Posts Tagged With: architecture

Throwback Thursday: The Tower Building, Liverpool

A Grade II* building The Tower was built in 1908 as an office block; it was converted to apartments in 2006. The architect was W. Aubrey Thomas, the same man that designed the Royal Liver Building.

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Throwback Thursday: The Ramshorn, Glasgow

Designed by Thomas Rickman in the Gothic Revival style the Ramshorn was originally St David’s Parish Church and dates from 1824. It is now owned by the University of Strathclyde and houses Scotland’s National Centre for Languages and the Confucius Institute for Scotland’s Schools.

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Throwback Thursday: The Flying Horse, Oxford Street, London

The Flying Horse is a Grade II* listed building that is the last remaining pub on Oxford Street. A red brick building with stone dressing in the Flemish Renaissance style it dates from around the end of the 19th century, redeveloped on the site of an earlier pub.

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Throwback Thursday: Doors, Amsterdam

Part of an ongoing series, these two doors are from the Rembrandt House Museum, the house where Rembrandt lived between 1639 and 1656 and so would have been used by the painter himself.

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Throwback Thursday: R Frank Atkinson’s Waring and Gillow Building, 164-188 Oxford Street, London

This very impressive Queen Anne building on Oxford Street is the former Waring and Gillow building. Waring and Gillow were furniture makers; founded in the 1730s in Lancaster by Robert Gillow his eponymous company merged with the Waring Company of Liverpool in 1897.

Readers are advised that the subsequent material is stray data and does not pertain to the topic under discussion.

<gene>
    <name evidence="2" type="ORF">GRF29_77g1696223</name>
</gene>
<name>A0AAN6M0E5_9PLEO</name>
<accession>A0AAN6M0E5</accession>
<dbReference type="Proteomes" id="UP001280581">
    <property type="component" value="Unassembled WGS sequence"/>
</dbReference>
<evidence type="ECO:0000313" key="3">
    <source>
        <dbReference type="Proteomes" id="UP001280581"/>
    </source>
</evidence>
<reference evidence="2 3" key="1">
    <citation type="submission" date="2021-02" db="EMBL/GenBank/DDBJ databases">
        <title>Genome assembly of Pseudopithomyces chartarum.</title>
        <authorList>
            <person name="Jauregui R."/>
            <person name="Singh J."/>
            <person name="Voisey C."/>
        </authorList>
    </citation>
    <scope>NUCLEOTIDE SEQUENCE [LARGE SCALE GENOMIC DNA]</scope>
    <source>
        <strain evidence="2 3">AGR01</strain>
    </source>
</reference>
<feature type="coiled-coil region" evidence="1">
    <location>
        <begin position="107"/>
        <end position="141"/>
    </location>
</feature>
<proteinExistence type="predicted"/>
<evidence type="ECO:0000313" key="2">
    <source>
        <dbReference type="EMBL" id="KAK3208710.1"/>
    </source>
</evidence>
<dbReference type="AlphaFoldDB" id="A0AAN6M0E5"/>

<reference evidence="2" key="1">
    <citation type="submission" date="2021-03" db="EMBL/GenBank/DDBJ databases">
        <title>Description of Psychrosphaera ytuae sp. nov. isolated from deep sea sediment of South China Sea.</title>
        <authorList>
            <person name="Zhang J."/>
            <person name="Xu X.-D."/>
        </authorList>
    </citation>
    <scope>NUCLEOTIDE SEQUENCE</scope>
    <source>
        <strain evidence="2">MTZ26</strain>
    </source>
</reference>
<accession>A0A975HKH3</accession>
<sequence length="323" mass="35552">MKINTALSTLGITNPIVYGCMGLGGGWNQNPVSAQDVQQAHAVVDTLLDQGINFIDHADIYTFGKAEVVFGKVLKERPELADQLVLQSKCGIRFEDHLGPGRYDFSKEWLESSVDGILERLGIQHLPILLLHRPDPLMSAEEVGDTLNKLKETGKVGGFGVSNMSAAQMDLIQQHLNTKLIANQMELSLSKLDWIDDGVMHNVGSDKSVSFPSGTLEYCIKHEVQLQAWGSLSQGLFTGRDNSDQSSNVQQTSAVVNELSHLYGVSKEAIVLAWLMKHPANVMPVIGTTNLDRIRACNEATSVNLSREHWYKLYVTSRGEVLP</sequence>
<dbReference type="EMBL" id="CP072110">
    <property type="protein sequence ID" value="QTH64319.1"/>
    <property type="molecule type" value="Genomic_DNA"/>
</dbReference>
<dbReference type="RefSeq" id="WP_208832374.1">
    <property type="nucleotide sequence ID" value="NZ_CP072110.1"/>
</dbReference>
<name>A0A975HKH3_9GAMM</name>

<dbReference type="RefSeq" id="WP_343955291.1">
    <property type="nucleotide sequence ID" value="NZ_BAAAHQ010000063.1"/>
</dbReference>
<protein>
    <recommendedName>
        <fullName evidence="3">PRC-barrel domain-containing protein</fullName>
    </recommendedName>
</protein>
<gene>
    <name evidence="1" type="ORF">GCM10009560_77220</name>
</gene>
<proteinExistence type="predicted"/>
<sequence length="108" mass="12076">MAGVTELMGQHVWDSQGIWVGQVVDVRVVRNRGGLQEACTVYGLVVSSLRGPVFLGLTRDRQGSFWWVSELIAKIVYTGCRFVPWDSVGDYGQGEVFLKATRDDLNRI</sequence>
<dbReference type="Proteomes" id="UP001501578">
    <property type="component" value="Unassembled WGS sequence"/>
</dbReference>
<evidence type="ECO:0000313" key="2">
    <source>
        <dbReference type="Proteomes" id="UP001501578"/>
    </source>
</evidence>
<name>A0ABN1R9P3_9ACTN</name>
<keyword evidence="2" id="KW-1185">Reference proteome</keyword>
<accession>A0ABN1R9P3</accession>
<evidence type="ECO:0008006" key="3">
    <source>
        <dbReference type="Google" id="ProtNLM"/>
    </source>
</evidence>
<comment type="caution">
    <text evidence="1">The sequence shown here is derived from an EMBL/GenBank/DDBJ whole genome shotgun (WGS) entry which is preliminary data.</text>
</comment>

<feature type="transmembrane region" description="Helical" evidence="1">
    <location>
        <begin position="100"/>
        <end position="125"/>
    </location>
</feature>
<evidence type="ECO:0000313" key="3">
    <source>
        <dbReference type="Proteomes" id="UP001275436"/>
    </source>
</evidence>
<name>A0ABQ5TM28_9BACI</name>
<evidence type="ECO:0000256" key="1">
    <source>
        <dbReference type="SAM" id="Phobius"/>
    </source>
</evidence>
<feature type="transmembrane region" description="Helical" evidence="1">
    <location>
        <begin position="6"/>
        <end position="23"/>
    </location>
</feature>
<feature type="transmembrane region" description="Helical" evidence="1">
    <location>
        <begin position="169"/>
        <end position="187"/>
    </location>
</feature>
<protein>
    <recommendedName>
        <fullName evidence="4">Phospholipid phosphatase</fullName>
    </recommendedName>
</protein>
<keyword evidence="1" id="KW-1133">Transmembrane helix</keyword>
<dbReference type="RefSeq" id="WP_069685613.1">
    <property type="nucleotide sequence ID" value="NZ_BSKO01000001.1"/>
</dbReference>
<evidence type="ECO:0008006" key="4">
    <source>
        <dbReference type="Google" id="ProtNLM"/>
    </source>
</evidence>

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Twelve Responses to Tragedy by Angela Conner

Whilst visiting the V&A Museum I came across this sculpture on the opposite side of the street. It is a memorial to those killed after being forcibly repatriated by the Allies to the then Soviet Union at the conclusion of the Second World War.

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Throwback Thursday: St Mary Abbots Church of England Primary School, London

The school was first endowed in 1645 as a free school for the children of the poor. A school was actually built about 1709 elsewhere but they moved to the current building next to St Mary Abbots Church around 1860.

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Throwback Thursday: St Martin’s Vestry Hall and Church Schools, London

The Vestry Hall, Vicarage and National Schools in St Martin’s Place were built around 1830. The inscription around the roof reads “St Martin’s National Schools. Built by Subscription on Ground the Gift of His Majesty King George IV. MDCCCXXX”. The land was gifted for a school to educate the poor children of the parish.

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Throwback Thursday: Berwick House, Oxford Street, London

Berwick House on Oxford Street dates from around 1886 and has a rather interesting spire and pillars along the front.

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Throwback Thursday: Thomas More Statue, Chelsea Embankment, London

Thomas More, advisor to Henry VIII who would eventually have him beheaded at the Tower of London, moved to Chelsea in around 1520. The house he built there no longer exists but the statue is near Chelsea Old Church where he regularly worshipped.

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